How To Prepare Vinyl Decals To Sell – Tip #2:
Always Pre-Peel The Decal
I know, I know, some people say this isn’t necessary. If the customer rubs the decal hard enough, it should be fine, right?
Well… yes and no.
Remember what I said above – your customers probably will have zero experience doing this and very likely might not burnish/rub the decal hard enough.
If you pre-peel the decal, then you know for sure the decal is attached securely to the transfer tape AND will come off the backing easily.
And – hey – we’re in it for customer service, pre-peeling takes literal seconds, so why wouldn’t you take a few extra seconds to ensure a fabulous customer experience?
Pre-peeling is exactly what it sounds like – just apply the transfer tape, rub it down, peel up the decal, and reapply it back onto the backing paper. I like to trim the edges even after I’m done with the process, it makes for a nice sharp look.
How To Prepare Vinyl Decals To Sell – Tip #3:
Include Actually Detailed Vinyl Decal Installation Instructions
Over the years, I’ve seen people talk about how customers screw up installation and often I suspected it had to do with the instructions they sent.
Many people send small cute cards with the decal that have a very basic simplified overview on how to install it, but let’s be real – these customers generally have zero clue what they are doing, so why not make it easy & give them some actual DETAILS on how to do it right?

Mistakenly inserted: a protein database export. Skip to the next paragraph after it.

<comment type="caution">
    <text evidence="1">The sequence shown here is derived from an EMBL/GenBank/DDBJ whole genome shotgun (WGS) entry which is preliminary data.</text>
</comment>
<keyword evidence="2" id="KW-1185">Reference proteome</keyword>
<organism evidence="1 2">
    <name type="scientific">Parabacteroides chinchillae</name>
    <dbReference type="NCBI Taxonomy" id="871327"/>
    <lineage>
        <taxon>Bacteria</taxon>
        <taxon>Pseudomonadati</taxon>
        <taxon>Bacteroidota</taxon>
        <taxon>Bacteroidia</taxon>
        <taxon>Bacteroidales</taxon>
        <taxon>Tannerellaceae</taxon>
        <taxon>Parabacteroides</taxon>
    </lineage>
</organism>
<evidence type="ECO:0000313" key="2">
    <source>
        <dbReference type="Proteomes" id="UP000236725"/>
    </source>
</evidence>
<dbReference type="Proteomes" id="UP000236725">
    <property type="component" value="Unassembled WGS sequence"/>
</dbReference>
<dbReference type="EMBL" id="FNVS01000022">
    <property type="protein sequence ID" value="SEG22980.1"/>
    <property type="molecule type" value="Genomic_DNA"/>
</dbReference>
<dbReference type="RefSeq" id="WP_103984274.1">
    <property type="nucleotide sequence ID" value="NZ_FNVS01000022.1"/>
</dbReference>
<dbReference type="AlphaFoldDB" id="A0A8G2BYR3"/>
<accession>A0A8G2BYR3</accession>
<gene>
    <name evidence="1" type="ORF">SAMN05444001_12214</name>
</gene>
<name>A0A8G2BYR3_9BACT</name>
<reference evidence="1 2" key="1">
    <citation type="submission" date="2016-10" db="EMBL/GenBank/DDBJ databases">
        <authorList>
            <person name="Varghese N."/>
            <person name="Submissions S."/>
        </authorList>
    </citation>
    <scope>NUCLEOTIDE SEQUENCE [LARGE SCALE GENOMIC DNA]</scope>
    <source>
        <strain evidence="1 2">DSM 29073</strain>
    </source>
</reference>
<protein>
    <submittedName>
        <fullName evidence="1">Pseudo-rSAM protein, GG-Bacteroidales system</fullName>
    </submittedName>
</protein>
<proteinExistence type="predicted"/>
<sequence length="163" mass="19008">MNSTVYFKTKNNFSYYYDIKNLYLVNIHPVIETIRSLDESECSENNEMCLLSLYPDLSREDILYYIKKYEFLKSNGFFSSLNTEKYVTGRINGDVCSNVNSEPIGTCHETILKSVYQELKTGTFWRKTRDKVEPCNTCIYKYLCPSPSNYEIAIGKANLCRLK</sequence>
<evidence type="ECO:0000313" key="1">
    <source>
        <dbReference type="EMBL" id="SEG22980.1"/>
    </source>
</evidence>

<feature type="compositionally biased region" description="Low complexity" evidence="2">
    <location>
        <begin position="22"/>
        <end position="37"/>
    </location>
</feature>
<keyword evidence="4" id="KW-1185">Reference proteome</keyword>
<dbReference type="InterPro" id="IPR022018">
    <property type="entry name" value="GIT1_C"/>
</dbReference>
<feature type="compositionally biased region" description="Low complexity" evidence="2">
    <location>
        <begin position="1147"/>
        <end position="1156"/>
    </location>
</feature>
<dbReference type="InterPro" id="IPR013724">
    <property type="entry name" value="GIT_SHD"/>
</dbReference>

Otherwise, they won’t know things like not to apply the decal in extreme temperatures, how to use the hinge method to position it, or how to deal with air bubbles?
My instructions for my customers were simple but plenty detailed – a half sheet printed back and front and I would fold it up and include it in the bag with the decal.
No – it isn’t a cute little card, but you know what? I almost NEVER had issues with my customers installing decals.
Not nearly to the level that I hear about from other people. I think it’s because my instructions are detailed, rather than abbreviated.
And of course you’re like “OMG I don’t want to write that out” and you don’t have to worry about that! I have a printable PDF copy of my vinyl decal installation instructions (both full sheet and half sheet) that is available to all my email subscribers.
Which reminds me, if you are still reading this, you probably should subscribe to my list anyway because vinyl business tips are kinda the main thing I talk about on it.
👇 Subscribe right here & grab your free vinyl decal instructions printable 👇
And if you’re reading about how to prepare vinyl decals to sell, I bet you’ll love the other stuff I have to talk about!
How To Prepare Vinyl Decals To Sell – Tip #4:
Use Professional Quality Vinyl
I know, I know, this isn’t so much on the preparation part but I needed to say PLEASE DO NOT USE CRICUT VINYL. Use professional vinyl, please. If you’re selling, you’re a business, and you really do need to have a professional quality product.